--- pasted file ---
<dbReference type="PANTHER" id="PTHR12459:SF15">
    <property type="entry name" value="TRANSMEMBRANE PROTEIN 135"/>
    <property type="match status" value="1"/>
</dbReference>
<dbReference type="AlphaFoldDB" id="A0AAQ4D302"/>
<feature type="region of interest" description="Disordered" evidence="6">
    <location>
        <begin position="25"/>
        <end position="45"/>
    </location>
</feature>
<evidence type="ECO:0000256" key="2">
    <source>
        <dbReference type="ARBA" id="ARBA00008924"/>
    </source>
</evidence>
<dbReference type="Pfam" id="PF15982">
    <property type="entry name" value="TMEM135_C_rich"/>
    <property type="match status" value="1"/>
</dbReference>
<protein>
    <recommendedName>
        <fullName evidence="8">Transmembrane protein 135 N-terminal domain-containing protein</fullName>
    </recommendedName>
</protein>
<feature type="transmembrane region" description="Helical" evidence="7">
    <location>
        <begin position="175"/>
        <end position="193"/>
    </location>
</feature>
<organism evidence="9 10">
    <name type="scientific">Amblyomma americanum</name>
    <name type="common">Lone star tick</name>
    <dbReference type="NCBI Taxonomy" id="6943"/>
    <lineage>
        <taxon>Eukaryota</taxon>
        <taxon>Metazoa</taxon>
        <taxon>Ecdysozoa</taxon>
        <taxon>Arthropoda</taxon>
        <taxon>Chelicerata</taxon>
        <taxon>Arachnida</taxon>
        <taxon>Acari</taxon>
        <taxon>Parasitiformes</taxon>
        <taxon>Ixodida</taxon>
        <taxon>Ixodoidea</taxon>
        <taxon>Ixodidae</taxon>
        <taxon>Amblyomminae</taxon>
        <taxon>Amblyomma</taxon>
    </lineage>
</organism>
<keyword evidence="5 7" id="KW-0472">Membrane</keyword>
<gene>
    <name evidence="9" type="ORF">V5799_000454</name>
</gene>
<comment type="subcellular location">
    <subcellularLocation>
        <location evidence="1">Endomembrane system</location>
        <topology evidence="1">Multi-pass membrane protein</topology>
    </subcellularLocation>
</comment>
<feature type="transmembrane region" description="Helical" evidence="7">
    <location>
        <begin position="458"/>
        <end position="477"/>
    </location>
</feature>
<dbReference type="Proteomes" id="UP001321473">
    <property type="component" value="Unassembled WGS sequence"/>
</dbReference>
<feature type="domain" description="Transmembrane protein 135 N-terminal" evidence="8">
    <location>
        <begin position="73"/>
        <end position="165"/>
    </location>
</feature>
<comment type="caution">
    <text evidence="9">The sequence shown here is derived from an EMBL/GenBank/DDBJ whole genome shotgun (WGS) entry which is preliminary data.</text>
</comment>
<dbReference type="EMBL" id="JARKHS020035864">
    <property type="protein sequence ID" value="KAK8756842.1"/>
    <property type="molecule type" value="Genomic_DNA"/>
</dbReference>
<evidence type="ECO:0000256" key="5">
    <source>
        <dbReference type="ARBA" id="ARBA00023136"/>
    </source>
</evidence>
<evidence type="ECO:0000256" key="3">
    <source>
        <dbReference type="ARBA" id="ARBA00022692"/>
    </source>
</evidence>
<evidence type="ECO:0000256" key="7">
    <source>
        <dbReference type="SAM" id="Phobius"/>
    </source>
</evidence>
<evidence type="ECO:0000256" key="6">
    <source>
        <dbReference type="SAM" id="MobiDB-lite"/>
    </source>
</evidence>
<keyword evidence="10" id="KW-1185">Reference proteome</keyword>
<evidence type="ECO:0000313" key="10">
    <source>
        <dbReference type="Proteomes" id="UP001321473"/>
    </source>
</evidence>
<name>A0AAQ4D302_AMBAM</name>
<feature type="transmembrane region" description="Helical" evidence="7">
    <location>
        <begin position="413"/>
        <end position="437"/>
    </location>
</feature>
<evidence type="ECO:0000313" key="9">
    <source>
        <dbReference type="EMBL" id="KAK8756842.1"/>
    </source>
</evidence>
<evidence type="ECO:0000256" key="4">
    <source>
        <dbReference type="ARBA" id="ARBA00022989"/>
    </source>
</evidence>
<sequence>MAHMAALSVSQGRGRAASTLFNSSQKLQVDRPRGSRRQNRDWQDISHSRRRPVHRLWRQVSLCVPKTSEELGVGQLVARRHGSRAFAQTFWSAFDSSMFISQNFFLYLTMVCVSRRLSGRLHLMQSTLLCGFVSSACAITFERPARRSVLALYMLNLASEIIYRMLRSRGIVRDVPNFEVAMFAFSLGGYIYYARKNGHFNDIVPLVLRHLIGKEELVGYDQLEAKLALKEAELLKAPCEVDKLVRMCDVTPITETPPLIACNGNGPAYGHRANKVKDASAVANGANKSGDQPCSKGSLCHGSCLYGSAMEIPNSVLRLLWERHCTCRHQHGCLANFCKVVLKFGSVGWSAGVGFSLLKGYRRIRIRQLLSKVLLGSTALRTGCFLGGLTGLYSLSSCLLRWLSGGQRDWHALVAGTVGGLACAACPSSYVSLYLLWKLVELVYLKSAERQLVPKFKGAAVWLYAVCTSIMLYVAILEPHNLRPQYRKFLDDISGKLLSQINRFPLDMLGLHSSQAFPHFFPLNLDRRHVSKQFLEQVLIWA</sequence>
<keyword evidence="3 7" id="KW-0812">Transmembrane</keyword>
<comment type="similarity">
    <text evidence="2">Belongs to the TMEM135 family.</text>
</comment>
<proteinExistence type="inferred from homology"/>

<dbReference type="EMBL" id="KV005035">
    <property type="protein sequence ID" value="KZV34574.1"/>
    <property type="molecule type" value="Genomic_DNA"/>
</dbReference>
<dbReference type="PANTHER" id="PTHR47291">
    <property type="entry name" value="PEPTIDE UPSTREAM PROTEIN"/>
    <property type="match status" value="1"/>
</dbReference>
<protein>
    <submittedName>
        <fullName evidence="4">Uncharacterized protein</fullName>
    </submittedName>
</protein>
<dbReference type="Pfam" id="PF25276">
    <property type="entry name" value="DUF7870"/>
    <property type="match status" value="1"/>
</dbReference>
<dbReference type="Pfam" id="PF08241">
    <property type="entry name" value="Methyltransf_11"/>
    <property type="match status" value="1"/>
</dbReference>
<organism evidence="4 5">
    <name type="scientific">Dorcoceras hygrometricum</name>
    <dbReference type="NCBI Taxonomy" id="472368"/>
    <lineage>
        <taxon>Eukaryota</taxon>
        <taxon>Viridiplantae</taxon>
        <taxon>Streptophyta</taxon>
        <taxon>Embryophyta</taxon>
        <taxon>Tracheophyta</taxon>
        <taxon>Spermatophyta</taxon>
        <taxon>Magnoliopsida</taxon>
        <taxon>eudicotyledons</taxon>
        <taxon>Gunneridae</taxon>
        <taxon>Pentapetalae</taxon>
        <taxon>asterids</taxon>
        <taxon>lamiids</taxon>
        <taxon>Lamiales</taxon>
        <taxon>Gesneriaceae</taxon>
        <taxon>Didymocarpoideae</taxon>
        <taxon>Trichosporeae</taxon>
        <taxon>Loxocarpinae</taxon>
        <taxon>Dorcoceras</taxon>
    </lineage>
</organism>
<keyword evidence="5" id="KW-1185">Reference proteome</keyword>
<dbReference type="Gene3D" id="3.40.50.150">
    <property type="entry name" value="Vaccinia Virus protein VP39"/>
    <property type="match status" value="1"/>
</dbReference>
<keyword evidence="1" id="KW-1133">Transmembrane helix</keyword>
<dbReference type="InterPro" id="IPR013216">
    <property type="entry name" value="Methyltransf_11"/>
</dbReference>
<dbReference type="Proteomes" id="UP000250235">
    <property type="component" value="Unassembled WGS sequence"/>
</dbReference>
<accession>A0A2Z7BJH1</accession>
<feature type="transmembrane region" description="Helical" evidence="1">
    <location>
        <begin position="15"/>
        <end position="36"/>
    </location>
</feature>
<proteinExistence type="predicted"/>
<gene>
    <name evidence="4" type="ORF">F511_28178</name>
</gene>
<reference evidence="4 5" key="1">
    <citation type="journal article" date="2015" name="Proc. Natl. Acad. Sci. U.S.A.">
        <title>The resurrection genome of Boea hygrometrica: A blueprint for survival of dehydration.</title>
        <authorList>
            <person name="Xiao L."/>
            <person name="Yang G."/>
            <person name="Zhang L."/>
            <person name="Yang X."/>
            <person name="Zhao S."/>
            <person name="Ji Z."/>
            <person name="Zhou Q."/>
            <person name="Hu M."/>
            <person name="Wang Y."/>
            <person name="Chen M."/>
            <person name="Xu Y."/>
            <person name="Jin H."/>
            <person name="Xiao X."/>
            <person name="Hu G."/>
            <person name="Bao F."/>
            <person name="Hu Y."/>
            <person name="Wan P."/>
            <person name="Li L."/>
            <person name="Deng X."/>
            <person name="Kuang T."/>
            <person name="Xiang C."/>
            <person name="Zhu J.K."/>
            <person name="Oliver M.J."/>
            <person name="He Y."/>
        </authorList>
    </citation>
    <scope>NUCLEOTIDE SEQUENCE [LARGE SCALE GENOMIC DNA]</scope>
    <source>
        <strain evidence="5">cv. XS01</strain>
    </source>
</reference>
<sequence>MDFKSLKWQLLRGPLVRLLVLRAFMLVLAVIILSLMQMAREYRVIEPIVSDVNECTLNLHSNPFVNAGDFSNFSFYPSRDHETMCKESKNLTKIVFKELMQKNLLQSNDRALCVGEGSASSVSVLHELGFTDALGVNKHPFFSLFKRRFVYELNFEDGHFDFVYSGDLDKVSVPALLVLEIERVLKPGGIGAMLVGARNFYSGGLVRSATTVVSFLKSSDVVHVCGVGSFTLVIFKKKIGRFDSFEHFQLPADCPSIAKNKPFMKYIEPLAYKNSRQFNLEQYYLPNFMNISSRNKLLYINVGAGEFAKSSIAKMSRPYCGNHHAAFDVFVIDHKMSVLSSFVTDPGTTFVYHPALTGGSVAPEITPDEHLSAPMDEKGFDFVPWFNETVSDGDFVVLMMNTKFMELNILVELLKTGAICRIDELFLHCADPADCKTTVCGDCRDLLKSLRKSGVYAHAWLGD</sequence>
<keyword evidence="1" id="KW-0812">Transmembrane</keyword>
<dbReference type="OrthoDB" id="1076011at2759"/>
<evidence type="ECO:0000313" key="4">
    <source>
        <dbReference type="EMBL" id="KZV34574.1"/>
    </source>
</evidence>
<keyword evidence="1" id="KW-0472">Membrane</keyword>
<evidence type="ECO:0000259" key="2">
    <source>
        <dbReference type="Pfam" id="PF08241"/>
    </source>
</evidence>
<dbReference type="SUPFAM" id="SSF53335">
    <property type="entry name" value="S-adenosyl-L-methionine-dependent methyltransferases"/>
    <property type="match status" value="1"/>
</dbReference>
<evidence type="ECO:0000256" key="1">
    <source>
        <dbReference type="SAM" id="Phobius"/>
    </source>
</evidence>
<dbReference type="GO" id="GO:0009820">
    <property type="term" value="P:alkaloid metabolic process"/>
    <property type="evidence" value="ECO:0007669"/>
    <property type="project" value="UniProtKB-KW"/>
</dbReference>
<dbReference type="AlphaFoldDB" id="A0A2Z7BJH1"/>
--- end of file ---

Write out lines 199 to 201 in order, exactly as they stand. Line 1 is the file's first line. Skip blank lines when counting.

    <name evidence="4" type="ORF">F511_28178</name>
</gene>
<reference evidence="4 5" key="1">